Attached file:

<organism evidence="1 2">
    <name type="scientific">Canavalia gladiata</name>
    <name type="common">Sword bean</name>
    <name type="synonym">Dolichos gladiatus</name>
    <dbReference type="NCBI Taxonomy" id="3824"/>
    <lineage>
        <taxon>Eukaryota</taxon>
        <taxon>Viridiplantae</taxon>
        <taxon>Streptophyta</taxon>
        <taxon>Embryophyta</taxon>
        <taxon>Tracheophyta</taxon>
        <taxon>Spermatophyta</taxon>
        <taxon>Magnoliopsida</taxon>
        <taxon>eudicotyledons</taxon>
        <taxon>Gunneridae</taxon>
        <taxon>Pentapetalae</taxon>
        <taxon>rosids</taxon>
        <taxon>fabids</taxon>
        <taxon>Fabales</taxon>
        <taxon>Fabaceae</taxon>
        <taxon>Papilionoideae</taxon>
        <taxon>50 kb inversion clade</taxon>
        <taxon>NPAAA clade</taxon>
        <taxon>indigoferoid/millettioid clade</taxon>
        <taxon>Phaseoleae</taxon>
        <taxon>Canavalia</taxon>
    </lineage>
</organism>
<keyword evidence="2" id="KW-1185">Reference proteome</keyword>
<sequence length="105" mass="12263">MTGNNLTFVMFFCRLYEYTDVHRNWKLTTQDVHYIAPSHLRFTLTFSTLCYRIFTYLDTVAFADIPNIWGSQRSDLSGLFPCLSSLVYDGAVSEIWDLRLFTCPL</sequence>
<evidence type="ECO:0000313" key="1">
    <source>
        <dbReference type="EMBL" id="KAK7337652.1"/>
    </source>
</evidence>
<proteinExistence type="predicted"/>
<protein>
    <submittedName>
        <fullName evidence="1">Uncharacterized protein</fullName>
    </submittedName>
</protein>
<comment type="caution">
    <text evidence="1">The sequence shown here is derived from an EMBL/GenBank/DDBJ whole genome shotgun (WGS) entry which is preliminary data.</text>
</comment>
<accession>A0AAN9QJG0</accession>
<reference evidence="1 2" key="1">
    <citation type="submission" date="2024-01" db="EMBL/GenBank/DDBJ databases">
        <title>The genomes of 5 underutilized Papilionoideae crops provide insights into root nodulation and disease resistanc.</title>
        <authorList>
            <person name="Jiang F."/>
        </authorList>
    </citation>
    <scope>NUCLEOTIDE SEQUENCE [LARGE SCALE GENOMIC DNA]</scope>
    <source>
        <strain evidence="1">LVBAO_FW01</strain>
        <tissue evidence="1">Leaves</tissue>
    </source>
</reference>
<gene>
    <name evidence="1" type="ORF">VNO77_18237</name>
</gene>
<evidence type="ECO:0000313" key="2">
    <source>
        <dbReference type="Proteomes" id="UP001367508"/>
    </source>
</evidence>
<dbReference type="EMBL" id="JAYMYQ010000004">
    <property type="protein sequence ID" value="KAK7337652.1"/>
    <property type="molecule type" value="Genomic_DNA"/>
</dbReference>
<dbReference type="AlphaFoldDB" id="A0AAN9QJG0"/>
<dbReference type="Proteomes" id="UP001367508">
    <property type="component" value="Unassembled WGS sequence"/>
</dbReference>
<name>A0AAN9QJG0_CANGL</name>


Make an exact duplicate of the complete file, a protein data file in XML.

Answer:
<organism evidence="1 2">
    <name type="scientific">Canavalia gladiata</name>
    <name type="common">Sword bean</name>
    <name type="synonym">Dolichos gladiatus</name>
    <dbReference type="NCBI Taxonomy" id="3824"/>
    <lineage>
        <taxon>Eukaryota</taxon>
        <taxon>Viridiplantae</taxon>
        <taxon>Streptophyta</taxon>
        <taxon>Embryophyta</taxon>
        <taxon>Tracheophyta</taxon>
        <taxon>Spermatophyta</taxon>
        <taxon>Magnoliopsida</taxon>
        <taxon>eudicotyledons</taxon>
        <taxon>Gunneridae</taxon>
        <taxon>Pentapetalae</taxon>
        <taxon>rosids</taxon>
        <taxon>fabids</taxon>
        <taxon>Fabales</taxon>
        <taxon>Fabaceae</taxon>
        <taxon>Papilionoideae</taxon>
        <taxon>50 kb inversion clade</taxon>
        <taxon>NPAAA clade</taxon>
        <taxon>indigoferoid/millettioid clade</taxon>
        <taxon>Phaseoleae</taxon>
        <taxon>Canavalia</taxon>
    </lineage>
</organism>
<keyword evidence="2" id="KW-1185">Reference proteome</keyword>
<sequence length="105" mass="12263">MTGNNLTFVMFFCRLYEYTDVHRNWKLTTQDVHYIAPSHLRFTLTFSTLCYRIFTYLDTVAFADIPNIWGSQRSDLSGLFPCLSSLVYDGAVSEIWDLRLFTCPL</sequence>
<evidence type="ECO:0000313" key="1">
    <source>
        <dbReference type="EMBL" id="KAK7337652.1"/>
    </source>
</evidence>
<proteinExistence type="predicted"/>
<protein>
    <submittedName>
        <fullName evidence="1">Uncharacterized protein</fullName>
    </submittedName>
</protein>
<comment type="caution">
    <text evidence="1">The sequence shown here is derived from an EMBL/GenBank/DDBJ whole genome shotgun (WGS) entry which is preliminary data.</text>
</comment>
<accession>A0AAN9QJG0</accession>
<reference evidence="1 2" key="1">
    <citation type="submission" date="2024-01" db="EMBL/GenBank/DDBJ databases">
        <title>The genomes of 5 underutilized Papilionoideae crops provide insights into root nodulation and disease resistanc.</title>
        <authorList>
            <person name="Jiang F."/>
        </authorList>
    </citation>
    <scope>NUCLEOTIDE SEQUENCE [LARGE SCALE GENOMIC DNA]</scope>
    <source>
        <strain evidence="1">LVBAO_FW01</strain>
        <tissue evidence="1">Leaves</tissue>
    </source>
</reference>
<gene>
    <name evidence="1" type="ORF">VNO77_18237</name>
</gene>
<evidence type="ECO:0000313" key="2">
    <source>
        <dbReference type="Proteomes" id="UP001367508"/>
    </source>
</evidence>
<dbReference type="EMBL" id="JAYMYQ010000004">
    <property type="protein sequence ID" value="KAK7337652.1"/>
    <property type="molecule type" value="Genomic_DNA"/>
</dbReference>
<dbReference type="AlphaFoldDB" id="A0AAN9QJG0"/>
<dbReference type="Proteomes" id="UP001367508">
    <property type="component" value="Unassembled WGS sequence"/>
</dbReference>
<name>A0AAN9QJG0_CANGL</name>